• Religion and Philosophy

    When Rene Descartes set out to prove the existence of God, he also proved the existence of himself: "I think," he asserted, "therefore, I am." Contemporary philosophers approach religion very differently than Descartes did in the seventeenth century, and students in this Community will learn why. As you engage with some of the most important thinkers in the philosophical tradition, you'll learn how they construct their arguments, and you'll argue with them, too. You'll develop your own theory about the ways that religion works in contemporary American culture and you'll position yourself as a scholar in the field.

     

  • The Economics and Politics of Change

    Is the American economy in a recession or a depression, and are the indicators that have pointed downward beginning to look up? Students in this Community will learn how writers describe economic change, and you'll test the ways that those descriptions apply to political change as well. You'll study real historical events that make the shape of the world seem completely different-the Holocaust, for example, and September 11, 2011-and engage with scholarly arguments about their political and economic effects.

     

  • Memory and the Mind

    How do our memories of childhood shape our lives as grown-ups, and what can scholars tell us about the ways that those memories are created, stored, and recalled? In this Community, you will enter into conversation with psychologists about the latest research on the human mind, and you'll write about the ways that our memories work and fail. You'll consider the ways that we remember things individually and also in communities, using the knowledge you gain about human psychology to reflect also on the ways that we remember events of historical importance.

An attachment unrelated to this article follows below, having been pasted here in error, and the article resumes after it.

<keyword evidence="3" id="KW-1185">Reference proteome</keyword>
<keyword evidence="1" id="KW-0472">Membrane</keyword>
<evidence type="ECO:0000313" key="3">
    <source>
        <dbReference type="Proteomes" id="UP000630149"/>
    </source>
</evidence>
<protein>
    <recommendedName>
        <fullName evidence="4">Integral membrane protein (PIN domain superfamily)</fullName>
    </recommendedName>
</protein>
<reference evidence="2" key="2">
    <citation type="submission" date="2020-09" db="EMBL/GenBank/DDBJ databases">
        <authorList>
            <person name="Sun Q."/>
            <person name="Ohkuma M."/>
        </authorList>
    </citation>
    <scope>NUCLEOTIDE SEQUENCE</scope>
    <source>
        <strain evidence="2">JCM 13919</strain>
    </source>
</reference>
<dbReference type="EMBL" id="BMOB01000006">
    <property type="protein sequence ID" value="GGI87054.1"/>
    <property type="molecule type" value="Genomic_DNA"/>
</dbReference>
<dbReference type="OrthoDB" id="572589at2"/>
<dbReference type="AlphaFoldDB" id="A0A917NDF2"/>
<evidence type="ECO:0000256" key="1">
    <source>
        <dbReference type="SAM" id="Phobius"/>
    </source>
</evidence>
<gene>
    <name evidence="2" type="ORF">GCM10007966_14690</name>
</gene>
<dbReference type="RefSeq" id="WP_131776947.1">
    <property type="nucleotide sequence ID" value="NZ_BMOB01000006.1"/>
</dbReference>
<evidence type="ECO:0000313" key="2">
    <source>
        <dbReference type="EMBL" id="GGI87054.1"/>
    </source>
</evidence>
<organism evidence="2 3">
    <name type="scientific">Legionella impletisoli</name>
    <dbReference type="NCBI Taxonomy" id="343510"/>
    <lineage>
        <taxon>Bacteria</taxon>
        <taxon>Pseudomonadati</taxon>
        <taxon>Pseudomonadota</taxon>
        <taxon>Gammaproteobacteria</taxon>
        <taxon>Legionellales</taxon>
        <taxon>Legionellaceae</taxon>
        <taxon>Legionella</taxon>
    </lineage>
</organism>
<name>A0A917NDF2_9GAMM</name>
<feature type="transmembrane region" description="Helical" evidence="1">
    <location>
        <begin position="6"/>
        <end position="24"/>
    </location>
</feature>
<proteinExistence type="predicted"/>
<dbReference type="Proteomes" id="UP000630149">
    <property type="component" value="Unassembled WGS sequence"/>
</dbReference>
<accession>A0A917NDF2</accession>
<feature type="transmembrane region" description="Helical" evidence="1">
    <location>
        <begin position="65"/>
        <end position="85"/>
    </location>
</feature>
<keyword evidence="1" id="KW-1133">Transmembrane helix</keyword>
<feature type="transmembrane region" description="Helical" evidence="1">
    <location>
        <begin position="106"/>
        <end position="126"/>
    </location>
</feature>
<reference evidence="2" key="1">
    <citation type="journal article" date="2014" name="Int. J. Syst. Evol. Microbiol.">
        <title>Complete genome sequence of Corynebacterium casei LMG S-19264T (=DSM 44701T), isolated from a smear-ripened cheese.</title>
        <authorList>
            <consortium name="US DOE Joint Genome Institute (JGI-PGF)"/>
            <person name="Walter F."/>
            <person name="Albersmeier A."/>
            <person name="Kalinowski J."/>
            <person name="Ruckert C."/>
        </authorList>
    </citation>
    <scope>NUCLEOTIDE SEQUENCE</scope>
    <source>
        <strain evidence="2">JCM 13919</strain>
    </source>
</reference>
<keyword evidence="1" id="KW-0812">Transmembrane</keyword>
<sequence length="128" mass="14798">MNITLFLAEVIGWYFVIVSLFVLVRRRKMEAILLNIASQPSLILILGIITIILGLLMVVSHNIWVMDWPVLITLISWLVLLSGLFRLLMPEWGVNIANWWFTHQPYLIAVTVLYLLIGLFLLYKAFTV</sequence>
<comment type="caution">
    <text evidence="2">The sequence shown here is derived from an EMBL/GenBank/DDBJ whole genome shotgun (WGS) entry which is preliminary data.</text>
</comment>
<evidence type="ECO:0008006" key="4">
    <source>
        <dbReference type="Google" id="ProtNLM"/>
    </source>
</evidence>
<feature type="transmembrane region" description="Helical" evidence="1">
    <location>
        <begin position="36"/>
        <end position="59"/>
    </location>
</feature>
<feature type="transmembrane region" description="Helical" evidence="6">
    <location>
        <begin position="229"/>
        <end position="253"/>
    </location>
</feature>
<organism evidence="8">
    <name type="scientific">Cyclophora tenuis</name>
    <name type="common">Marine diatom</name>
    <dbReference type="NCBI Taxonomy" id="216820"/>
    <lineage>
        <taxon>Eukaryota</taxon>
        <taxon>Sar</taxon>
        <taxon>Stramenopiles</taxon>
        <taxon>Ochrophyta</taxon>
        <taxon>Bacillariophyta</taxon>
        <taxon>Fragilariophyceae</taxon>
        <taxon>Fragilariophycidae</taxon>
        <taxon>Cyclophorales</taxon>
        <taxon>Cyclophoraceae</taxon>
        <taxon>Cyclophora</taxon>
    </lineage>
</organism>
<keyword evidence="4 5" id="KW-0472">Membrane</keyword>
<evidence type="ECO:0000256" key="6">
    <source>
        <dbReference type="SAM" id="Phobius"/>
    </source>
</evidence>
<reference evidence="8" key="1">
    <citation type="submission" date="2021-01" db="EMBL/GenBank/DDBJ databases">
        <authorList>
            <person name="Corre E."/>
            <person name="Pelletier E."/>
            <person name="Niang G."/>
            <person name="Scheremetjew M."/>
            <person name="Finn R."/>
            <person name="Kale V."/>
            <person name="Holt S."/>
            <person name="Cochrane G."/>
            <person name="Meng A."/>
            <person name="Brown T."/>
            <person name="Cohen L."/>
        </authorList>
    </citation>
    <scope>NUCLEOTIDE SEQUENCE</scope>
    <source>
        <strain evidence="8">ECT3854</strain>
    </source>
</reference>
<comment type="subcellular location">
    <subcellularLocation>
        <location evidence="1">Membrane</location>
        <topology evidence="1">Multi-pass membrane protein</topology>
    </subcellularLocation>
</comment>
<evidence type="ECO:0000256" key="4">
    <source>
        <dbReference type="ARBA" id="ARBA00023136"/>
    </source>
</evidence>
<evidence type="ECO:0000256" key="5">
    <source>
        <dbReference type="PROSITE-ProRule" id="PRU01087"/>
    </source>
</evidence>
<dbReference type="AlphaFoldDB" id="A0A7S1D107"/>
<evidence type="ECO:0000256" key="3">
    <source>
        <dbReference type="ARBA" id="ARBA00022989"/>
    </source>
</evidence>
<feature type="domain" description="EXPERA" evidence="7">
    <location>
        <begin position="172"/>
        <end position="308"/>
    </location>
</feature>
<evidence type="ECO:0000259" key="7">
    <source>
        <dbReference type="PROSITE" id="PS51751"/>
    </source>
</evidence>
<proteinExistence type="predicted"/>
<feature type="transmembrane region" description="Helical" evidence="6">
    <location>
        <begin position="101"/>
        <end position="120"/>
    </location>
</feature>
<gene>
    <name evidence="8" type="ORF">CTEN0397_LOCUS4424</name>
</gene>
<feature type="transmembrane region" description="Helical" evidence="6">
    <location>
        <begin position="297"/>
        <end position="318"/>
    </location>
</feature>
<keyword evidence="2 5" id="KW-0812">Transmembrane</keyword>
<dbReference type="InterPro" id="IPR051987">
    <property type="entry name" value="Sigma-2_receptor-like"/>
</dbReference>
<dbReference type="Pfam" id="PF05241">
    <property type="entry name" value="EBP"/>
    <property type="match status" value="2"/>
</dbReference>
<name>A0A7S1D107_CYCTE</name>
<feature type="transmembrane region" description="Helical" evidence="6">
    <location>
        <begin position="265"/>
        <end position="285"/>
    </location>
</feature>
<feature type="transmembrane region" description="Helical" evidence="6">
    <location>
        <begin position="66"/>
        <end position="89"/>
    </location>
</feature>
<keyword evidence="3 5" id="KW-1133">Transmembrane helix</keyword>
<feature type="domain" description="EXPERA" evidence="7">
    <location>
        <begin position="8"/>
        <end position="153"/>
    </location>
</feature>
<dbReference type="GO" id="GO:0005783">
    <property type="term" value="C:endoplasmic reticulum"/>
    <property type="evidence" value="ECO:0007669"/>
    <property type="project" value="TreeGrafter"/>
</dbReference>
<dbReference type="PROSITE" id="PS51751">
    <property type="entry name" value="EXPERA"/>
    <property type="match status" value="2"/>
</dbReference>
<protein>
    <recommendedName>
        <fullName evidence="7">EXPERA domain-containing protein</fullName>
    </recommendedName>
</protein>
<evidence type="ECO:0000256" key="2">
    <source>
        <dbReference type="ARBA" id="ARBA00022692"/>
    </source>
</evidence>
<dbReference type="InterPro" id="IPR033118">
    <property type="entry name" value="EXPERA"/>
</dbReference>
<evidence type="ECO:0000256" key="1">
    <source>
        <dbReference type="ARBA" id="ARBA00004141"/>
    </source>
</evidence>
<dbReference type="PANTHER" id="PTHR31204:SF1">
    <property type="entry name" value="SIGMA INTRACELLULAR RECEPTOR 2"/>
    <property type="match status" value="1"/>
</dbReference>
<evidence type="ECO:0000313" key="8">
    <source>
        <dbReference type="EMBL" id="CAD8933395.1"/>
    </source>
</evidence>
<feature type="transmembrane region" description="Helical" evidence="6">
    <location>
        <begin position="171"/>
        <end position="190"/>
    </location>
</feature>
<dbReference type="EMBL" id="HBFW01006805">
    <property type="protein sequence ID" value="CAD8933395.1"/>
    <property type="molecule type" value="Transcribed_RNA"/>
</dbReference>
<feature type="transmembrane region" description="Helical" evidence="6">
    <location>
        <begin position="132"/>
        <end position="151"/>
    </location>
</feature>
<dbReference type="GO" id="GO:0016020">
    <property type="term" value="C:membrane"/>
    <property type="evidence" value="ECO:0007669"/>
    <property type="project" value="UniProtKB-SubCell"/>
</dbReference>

• Writing Social Change

    Sociology has always had an overriding concern with social transformation through collective action, civil unrest, and revolutionary movements. Changing political alignments affect the style, voice, argumentation and format of debates in Sociology. As the field has evolved, research methods have evolved as well, and sociologists have found themselves adjusting their writing techniques. By reading key texts from past and present social movements, as well scholarly anaylses of these movements, students will assess and critique the rhetorical means that writers use to persuade, provoke, educate, explain and prescribe social change, with particular attention to the evolution of social movement studies since the 60s.

     

  • The Truth About Getting Rich